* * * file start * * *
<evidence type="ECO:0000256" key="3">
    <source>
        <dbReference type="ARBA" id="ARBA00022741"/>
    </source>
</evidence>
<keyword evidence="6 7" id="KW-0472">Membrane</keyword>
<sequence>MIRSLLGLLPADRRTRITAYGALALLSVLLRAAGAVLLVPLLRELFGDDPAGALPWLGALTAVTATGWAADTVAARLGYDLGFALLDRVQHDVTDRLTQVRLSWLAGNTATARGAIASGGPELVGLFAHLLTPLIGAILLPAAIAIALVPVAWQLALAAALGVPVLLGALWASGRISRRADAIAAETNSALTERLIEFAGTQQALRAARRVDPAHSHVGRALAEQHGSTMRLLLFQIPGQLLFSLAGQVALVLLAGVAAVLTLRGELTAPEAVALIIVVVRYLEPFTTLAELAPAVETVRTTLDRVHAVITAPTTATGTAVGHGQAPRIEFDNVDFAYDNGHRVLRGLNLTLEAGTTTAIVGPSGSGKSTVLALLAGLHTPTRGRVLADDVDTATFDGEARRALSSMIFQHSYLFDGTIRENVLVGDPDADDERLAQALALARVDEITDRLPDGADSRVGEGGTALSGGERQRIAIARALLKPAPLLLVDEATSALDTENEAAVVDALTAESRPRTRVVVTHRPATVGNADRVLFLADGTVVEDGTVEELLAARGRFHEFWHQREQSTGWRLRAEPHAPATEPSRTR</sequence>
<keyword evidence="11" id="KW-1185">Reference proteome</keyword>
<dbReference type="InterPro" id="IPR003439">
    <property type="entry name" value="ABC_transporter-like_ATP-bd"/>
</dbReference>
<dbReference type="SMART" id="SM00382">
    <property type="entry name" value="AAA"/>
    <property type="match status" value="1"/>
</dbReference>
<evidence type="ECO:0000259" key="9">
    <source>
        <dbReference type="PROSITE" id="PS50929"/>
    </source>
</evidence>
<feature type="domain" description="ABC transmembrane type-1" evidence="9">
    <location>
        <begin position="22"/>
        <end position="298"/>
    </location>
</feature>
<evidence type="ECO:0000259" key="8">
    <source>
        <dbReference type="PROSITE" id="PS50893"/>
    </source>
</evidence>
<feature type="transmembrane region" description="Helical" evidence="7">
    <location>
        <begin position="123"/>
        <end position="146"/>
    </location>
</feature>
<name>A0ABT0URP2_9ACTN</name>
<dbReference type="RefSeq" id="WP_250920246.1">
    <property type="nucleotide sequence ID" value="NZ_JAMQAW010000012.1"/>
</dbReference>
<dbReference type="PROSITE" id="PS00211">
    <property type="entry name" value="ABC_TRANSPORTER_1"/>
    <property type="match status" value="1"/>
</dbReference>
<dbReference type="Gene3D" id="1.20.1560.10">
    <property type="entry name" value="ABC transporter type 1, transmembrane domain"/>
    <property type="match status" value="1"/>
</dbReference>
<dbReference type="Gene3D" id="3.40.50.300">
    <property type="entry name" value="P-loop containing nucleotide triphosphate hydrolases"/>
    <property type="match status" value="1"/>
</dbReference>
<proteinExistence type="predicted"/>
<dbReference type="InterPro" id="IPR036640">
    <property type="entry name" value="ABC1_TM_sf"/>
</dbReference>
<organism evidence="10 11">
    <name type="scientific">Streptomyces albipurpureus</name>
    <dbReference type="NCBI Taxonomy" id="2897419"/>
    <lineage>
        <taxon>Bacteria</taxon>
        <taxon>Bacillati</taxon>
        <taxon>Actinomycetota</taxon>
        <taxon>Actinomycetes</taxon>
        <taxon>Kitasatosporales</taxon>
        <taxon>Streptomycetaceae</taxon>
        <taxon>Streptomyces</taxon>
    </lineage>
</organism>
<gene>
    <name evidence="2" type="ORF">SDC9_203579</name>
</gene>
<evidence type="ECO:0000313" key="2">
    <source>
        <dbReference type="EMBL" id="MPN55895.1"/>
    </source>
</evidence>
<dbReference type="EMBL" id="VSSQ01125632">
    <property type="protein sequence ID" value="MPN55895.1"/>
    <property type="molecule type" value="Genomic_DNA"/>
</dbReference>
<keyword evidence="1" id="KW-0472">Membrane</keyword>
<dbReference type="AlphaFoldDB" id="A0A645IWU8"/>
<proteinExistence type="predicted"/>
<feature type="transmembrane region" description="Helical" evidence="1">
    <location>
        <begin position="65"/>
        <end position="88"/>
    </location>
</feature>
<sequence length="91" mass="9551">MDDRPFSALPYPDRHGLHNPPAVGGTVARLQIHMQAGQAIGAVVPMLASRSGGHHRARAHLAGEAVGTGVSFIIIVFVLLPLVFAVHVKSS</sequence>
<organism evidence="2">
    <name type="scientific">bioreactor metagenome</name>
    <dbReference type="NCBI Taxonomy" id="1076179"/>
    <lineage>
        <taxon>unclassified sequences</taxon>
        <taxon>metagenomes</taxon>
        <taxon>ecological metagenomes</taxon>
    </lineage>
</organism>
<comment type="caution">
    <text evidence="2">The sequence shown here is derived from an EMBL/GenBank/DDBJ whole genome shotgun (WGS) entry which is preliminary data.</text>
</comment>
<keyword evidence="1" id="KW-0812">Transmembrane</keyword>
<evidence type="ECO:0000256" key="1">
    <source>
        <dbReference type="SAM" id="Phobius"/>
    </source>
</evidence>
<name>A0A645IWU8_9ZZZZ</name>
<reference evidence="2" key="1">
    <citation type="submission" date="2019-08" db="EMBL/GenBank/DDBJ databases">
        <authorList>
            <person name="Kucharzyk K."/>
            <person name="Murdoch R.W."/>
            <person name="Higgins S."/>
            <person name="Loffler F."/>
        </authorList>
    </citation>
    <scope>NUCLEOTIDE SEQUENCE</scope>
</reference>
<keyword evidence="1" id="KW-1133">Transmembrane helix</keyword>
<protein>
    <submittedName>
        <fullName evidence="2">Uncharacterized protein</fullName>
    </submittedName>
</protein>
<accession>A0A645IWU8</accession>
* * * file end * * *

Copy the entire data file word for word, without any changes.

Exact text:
<evidence type="ECO:0000256" key="3">
    <source>
        <dbReference type="ARBA" id="ARBA00022741"/>
    </source>
</evidence>
<keyword evidence="6 7" id="KW-0472">Membrane</keyword>
<sequence>MIRSLLGLLPADRRTRITAYGALALLSVLLRAAGAVLLVPLLRELFGDDPAGALPWLGALTAVTATGWAADTVAARLGYDLGFALLDRVQHDVTDRLTQVRLSWLAGNTATARGAIASGGPELVGLFAHLLTPLIGAILLPAAIAIALVPVAWQLALAAALGVPVLLGALWASGRISRRADAIAAETNSALTERLIEFAGTQQALRAARRVDPAHSHVGRALAEQHGSTMRLLLFQIPGQLLFSLAGQVALVLLAGVAAVLTLRGELTAPEAVALIIVVVRYLEPFTTLAELAPAVETVRTTLDRVHAVITAPTTATGTAVGHGQAPRIEFDNVDFAYDNGHRVLRGLNLTLEAGTTTAIVGPSGSGKSTVLALLAGLHTPTRGRVLADDVDTATFDGEARRALSSMIFQHSYLFDGTIRENVLVGDPDADDERLAQALALARVDEITDRLPDGADSRVGEGGTALSGGERQRIAIARALLKPAPLLLVDEATSALDTENEAAVVDALTAESRPRTRVVVTHRPATVGNADRVLFLADGTVVEDGTVEELLAARGRFHEFWHQREQSTGWRLRAEPHAPATEPSRTR</sequence>
<keyword evidence="11" id="KW-1185">Reference proteome</keyword>
<dbReference type="InterPro" id="IPR003439">
    <property type="entry name" value="ABC_transporter-like_ATP-bd"/>
</dbReference>
<dbReference type="SMART" id="SM00382">
    <property type="entry name" value="AAA"/>
    <property type="match status" value="1"/>
</dbReference>
<evidence type="ECO:0000259" key="9">
    <source>
        <dbReference type="PROSITE" id="PS50929"/>
    </source>
</evidence>
<feature type="domain" description="ABC transmembrane type-1" evidence="9">
    <location>
        <begin position="22"/>
        <end position="298"/>
    </location>
</feature>
<evidence type="ECO:0000259" key="8">
    <source>
        <dbReference type="PROSITE" id="PS50893"/>
    </source>
</evidence>
<feature type="transmembrane region" description="Helical" evidence="7">
    <location>
        <begin position="123"/>
        <end position="146"/>
    </location>
</feature>
<name>A0ABT0URP2_9ACTN</name>
<dbReference type="RefSeq" id="WP_250920246.1">
    <property type="nucleotide sequence ID" value="NZ_JAMQAW010000012.1"/>
</dbReference>
<dbReference type="PROSITE" id="PS00211">
    <property type="entry name" value="ABC_TRANSPORTER_1"/>
    <property type="match status" value="1"/>
</dbReference>
<dbReference type="Gene3D" id="1.20.1560.10">
    <property type="entry name" value="ABC transporter type 1, transmembrane domain"/>
    <property type="match status" value="1"/>
</dbReference>
<dbReference type="Gene3D" id="3.40.50.300">
    <property type="entry name" value="P-loop containing nucleotide triphosphate hydrolases"/>
    <property type="match status" value="1"/>
</dbReference>
<proteinExistence type="predicted"/>
<dbReference type="InterPro" id="IPR036640">
    <property type="entry name" value="ABC1_TM_sf"/>
</dbReference>
<organism evidence="10 11">
    <name type="scientific">Streptomyces albipurpureus</name>
    <dbReference type="NCBI Taxonomy" id="2897419"/>
    <lineage>
        <taxon>Bacteria</taxon>
        <taxon>Bacillati</taxon>
        <taxon>Actinomycetota</taxon>
        <taxon>Actinomycetes</taxon>
        <taxon>Kitasatosporales</taxon>
        <taxon>Streptomycetaceae</taxon>
        <taxon>Streptomyces</taxon>
    </lineage>
</organism>
<gene>
    <name evidence="2" type="ORF">SDC9_203579</name>
</gene>
<evidence type="ECO:0000313" key="2">
    <source>
        <dbReference type="EMBL" id="MPN55895.1"/>
    </source>
</evidence>
<dbReference type="EMBL" id="VSSQ01125632">
    <property type="protein sequence ID" value="MPN55895.1"/>
    <property type="molecule type" value="Genomic_DNA"/>
</dbReference>
<keyword evidence="1" id="KW-0472">Membrane</keyword>
<dbReference type="AlphaFoldDB" id="A0A645IWU8"/>
<proteinExistence type="predicted"/>
<feature type="transmembrane region" description="Helical" evidence="1">
    <location>
        <begin position="65"/>
        <end position="88"/>
    </location>
</feature>
<sequence length="91" mass="9551">MDDRPFSALPYPDRHGLHNPPAVGGTVARLQIHMQAGQAIGAVVPMLASRSGGHHRARAHLAGEAVGTGVSFIIIVFVLLPLVFAVHVKSS</sequence>
<organism evidence="2">
    <name type="scientific">bioreactor metagenome</name>
    <dbReference type="NCBI Taxonomy" id="1076179"/>
    <lineage>
        <taxon>unclassified sequences</taxon>
        <taxon>metagenomes</taxon>
        <taxon>ecological metagenomes</taxon>
    </lineage>
</organism>
<comment type="caution">
    <text evidence="2">The sequence shown here is derived from an EMBL/GenBank/DDBJ whole genome shotgun (WGS) entry which is preliminary data.</text>
</comment>
<keyword evidence="1" id="KW-0812">Transmembrane</keyword>
<evidence type="ECO:0000256" key="1">
    <source>
        <dbReference type="SAM" id="Phobius"/>
    </source>
</evidence>
<name>A0A645IWU8_9ZZZZ</name>
<reference evidence="2" key="1">
    <citation type="submission" date="2019-08" db="EMBL/GenBank/DDBJ databases">
        <authorList>
            <person name="Kucharzyk K."/>
            <person name="Murdoch R.W."/>
            <person name="Higgins S."/>
            <person name="Loffler F."/>
        </authorList>
    </citation>
    <scope>NUCLEOTIDE SEQUENCE</scope>
</reference>
<keyword evidence="1" id="KW-1133">Transmembrane helix</keyword>
<protein>
    <submittedName>
        <fullName evidence="2">Uncharacterized protein</fullName>
    </submittedName>
</protein>
<accession>A0A645IWU8</accession>